'A crash course in manhood,' caught on film

With Hollywood-ish rebels and posing soldiers, a new doc about an American-turned-captured-rebel is also about filmmaking itself

Screen capture/'Point and Shoot'

Screen capture/’Point and Shoot’

On its own, it’s a riveting tale: the story of a mild-mannered, deeply sheltered 20-something, raised in comfortable middle-class America, who is shaken from his comfort and, inspired by the glamorously filmed safaris of adventurer Alby Mangels, sets out on his own kind of safari by travelling to the Middle East, alone and shooting video of wheelies in the desert; while he’s there, he gets into adventures, is attacked by a mob, buys a sawed-off shotgun, embeds himself with U.S. troops in Iraq, and freelances, without training, for the Baltimore Examiner.

And that’s just the beginning of the story of Matthew VanDyke and his pursuit of a “crash course in manhood.” If you’d followed along closely with the news in 2011, you’d know this part of the story of the photographer-turned-activist: while there, he went to Libya in the throes of the Arab Spring, deciding he didn’t just want to film his own coming of age but to participate as a rebel fighter in Libya’s youthful struggle. Not long after joining the rebel forces he would be captured and placed in solitary confinement for nearly six months; after he was freed, and against the wishes of his family and advisors, he returned to Libya to finish the job he had begun. Once Moammar Gadhafi was overthrown and then killed, VanDyke came home, certainly now the man he had intended on becoming. But soon after, he returned to the Middle East, to support those taking up arms in the Syrian revolution. Forget about mere manhood: VanDyke was now a freedom fighter.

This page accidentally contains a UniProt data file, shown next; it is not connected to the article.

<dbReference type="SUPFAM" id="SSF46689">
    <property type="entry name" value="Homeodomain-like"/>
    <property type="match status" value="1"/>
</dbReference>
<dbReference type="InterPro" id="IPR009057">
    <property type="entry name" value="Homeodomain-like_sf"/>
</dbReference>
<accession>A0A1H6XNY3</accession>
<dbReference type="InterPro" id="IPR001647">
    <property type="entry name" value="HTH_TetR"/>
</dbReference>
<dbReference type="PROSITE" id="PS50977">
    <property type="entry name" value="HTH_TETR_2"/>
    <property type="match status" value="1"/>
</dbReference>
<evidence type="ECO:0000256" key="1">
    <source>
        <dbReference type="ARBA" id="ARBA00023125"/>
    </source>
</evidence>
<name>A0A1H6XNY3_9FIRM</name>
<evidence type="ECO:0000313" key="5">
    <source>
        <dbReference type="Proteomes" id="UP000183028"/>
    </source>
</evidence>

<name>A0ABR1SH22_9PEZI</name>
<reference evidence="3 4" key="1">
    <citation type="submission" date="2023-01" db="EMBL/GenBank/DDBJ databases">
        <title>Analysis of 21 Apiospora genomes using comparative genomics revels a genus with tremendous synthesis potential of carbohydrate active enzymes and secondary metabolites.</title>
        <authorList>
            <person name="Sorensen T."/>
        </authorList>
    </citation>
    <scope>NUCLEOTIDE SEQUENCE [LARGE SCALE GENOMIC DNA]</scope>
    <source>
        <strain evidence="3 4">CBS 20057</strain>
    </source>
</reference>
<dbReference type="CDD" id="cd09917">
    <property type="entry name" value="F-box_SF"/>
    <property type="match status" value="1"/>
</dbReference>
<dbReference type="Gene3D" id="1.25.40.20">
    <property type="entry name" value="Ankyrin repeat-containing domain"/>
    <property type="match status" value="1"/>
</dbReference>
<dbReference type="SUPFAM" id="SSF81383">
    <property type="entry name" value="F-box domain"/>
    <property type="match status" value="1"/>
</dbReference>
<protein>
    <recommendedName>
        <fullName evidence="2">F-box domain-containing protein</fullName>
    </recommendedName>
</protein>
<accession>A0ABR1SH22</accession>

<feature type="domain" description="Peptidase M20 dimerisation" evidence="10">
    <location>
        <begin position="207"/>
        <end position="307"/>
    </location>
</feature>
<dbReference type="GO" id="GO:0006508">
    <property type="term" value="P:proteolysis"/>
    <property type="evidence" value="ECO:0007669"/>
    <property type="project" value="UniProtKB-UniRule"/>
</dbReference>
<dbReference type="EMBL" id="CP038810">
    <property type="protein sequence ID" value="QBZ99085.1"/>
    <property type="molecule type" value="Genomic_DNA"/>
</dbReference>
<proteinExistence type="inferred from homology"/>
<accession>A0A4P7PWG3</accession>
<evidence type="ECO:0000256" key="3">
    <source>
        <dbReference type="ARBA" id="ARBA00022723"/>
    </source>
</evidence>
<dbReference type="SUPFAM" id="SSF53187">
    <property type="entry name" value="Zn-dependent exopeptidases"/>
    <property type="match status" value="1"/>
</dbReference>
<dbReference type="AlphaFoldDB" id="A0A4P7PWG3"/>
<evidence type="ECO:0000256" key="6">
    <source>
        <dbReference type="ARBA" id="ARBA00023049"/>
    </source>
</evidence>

“From the first day that he came to me, the way he talked about going on an intentional journey to create himself, to make himself into a man–I just thought ‘wow,’ ” said Marshall Curry, the 44-year-old director of Point and Shoot, which enjoys its Canadian premiere at Toronto’s Hot Docs festival this week, and was freshly named the best documentary at the Tribeca film festival last week. “A lot of the time we think of people going on a journey going to adulthood, it’s rarely as conscious a decision as this appeared to be.”

If Point and Shoot was just that narrative, told straight-ahead, it would be an interesting enough film. Curry, who has been twice nominated for an Oscar–once in 2006 for Street Fight, and again in 2011 for If A Tree Falls–certainly knows a good yarn when he hears one. Better yet, VanDyke’s story came complete with his own footage, nearly 200 hours’ worth. But what sets that documentary apart–and what gets Curry excited–is its meta quality: that it doubles as an exploration of filmmaking itself.

“Almost every scene in the whole thing has something to do with filmmaking,” said Curry. There’s the way VanDyke uses the camera to capture his fears; there’s the moments where American soldiers ask VanDyke to film them “looking like soldiers,” even though that’s what they were; there’s the latter third of the film, which looks at how the Libyan war was one waged with footage and the aid of the Internet. And there are the practical and moral quandaries of being someone with a gun in one hand and the camera in the other–indeed, an appropriate analogue to documentary-making.